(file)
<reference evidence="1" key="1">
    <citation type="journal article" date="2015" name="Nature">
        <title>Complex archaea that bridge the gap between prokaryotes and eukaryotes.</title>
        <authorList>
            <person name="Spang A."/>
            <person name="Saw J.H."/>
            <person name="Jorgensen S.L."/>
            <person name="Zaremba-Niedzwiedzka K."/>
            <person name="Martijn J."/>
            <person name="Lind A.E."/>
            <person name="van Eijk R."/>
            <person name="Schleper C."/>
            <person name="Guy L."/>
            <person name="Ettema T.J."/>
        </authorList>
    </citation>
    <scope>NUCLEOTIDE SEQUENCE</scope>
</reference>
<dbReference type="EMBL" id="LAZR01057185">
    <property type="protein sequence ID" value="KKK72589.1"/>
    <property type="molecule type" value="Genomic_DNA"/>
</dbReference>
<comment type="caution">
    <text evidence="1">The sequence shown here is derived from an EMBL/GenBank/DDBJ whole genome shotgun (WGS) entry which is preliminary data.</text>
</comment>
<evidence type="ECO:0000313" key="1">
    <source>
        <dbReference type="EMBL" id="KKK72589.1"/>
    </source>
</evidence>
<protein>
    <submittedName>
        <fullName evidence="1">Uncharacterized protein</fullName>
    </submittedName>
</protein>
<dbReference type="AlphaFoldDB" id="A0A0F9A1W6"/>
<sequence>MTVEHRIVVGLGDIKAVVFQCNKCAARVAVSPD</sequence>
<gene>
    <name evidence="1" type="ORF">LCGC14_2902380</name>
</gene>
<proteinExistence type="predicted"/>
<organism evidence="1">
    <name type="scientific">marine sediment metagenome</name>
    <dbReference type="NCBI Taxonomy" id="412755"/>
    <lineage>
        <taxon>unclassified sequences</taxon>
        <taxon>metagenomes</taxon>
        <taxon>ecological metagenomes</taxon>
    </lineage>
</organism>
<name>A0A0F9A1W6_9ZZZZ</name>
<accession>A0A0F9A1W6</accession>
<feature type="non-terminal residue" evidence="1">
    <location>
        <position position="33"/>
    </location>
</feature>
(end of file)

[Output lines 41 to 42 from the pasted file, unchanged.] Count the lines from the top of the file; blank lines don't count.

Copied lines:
<proteinExistence type="predicted"/>
<organism evidence="1">